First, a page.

Tag Archives: Latin America

Brazil: Lajeado Begins Classes to Train Peace Facilitators


An article from the Independente

The development of a culture of peace for the municipality of Lajeado is beginning to take shape. On August 7 and 8, the first group of leaders of the municipality was trained as peace facilitators.

Photo: Divulgação

(Articles continued in right column)

(Click here for the original article in Portuguese)

Questions for this article:

Where is peace education taking place?

(continued from left column)

The group participated in the Basic Training Course for Restorative Justice Facilitators to learn about the methodology of Non-Conflicting Peacebuilding Circles. The training of peace facilitators, promoted by Lajeado City Hall in partnership with the Public Prosecution Service (MP), is part of the Lajeado Pact’s Restorative Justice action package.

Beginning in September, the training will also focus on the health, education, social care and culture care network. It will involve community and religious leaders, young people from the CRAS Reference Center and Specialized Reference for Social Assistance (CREAS) and Non-Governmental Organizations (NGOs).

The course lasts 25 hours and takes place over two days. Thos interested in taking the course can contact the coordination of the Lajeado for Peace Pact by phone 3982-1104 or by email pacto@lajeado.rs.gov.br.

Dominican Republic: MINERD hosts National Student Forum for a Culture of Peace


An article from El Caribe (translation by CPNN)

The Ministry of Education (MINERD) is hosting this Tuesday [August 13], the National Student Forum for a Culture of Peace, within the framework of the Student Merit Recognition Program, in which 360 High School students come to reflect and analyze the different issues related to school life.

The educational activity, which this year has the motto: “Developing socio-emotional skills for citizenship and coexistence”, takes place from today until August 15 in the auditorium of the School of Evangelization John Paul II, under the responsibility of the Direction of Orientation and Psychology directed by Professor Minerva Pérez.

(Article continued in right column)

(Click here for the original article in Spanish.)

Questions for this article:

What is the relation between peace and education?

(Article continued from left column)

Secondary level students, 20 from each educational region, will develop debates about democracy and the construction of a new citizenship, with presentations on the problems that, in their opinion, could interfere with their training and integral development.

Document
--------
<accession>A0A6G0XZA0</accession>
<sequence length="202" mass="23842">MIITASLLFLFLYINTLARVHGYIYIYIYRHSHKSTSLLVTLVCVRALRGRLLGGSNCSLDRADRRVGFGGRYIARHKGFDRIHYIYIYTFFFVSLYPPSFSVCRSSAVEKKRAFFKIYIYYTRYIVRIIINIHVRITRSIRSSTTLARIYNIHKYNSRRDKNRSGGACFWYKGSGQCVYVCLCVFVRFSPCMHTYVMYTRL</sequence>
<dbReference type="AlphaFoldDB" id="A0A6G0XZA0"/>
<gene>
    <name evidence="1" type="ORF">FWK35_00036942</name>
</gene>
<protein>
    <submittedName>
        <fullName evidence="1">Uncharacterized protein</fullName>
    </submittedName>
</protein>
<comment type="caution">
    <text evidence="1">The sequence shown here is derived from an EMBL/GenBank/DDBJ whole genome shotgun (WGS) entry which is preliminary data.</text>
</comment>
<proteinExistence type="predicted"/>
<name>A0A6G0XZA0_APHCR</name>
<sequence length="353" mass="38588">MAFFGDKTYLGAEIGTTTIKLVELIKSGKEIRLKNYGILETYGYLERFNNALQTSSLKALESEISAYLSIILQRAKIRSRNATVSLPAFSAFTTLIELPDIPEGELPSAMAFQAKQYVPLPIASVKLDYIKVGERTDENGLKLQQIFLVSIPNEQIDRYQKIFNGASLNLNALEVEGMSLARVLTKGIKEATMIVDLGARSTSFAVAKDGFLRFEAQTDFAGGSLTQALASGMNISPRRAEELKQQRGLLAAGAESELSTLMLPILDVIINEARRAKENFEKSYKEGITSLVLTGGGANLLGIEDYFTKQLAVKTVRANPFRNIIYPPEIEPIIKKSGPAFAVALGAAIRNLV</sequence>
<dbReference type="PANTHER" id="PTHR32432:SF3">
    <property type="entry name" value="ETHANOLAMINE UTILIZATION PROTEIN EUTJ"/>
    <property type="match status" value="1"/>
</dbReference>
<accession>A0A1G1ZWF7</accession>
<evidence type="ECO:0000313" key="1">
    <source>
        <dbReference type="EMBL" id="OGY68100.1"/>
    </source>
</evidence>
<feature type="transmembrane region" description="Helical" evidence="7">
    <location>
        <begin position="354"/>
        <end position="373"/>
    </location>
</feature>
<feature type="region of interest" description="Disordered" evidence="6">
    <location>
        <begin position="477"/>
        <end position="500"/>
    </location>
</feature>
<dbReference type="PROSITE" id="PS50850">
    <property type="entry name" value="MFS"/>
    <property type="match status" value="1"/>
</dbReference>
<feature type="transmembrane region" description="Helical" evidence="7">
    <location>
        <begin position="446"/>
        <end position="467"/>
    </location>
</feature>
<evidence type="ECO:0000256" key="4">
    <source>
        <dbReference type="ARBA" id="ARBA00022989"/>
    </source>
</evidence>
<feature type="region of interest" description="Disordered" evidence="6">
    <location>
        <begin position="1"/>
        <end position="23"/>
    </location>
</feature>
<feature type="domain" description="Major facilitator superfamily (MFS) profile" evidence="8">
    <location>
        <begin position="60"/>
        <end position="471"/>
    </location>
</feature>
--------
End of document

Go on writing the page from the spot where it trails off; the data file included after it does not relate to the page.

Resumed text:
“In this interesting debate of ideas and considerations for a peaceful coexistence in the schools, the young people are assuming a leading role. They are committed to improving their lives, generating and discussing concrete proposals that contribute to the strengthening of a culture of peace in their respective educational campuses and communities,” explains the MINERD.

Methodology for student choice

The activities for the participation of the students in the forum, start from the first week of classes with the election of student councils, and close at the end of the year with the recognition of student effort and merit.

As part of the process, the educational and regional districts hold student congresses, where topics of interest to students are debated, proposals are made and those that best represent them are chosen. Subsequently, those students who will represent their regional team in the presentation of the proposals are selected.

The proposals developed during the forum will be included in a national proposal by a process of consensus. At the close of this forum, students are expected to present to the authorities the national proposal for a culture of peace that they will promote during the 2019-2020 school year, with a call to their peers to join their implementation and strategy “Schools for a culture of peace.”

Mexico: First International Congress on Social Prevention of Violence and Culture of Peace


An article from Zacatecas Hoy (translation by CPNN)

In order to strengthen the actions that the State Government carries out in the area of ​​social prevention of crime, the First International Congress of Social Prevention of Violence and Culture of Peace will be held [in Zacatecas] next October.

The Undersecretary of Social Crime Prevention, Armando García Neri informed that the Congress will receive results of research and theoretical contributions on various topics, includeing urban planning, gender, substance use, rights and factors involved in childhood, communication strategies for the construction of a culture of peace, analysis of cognitive behavioral therapies and culture of peace.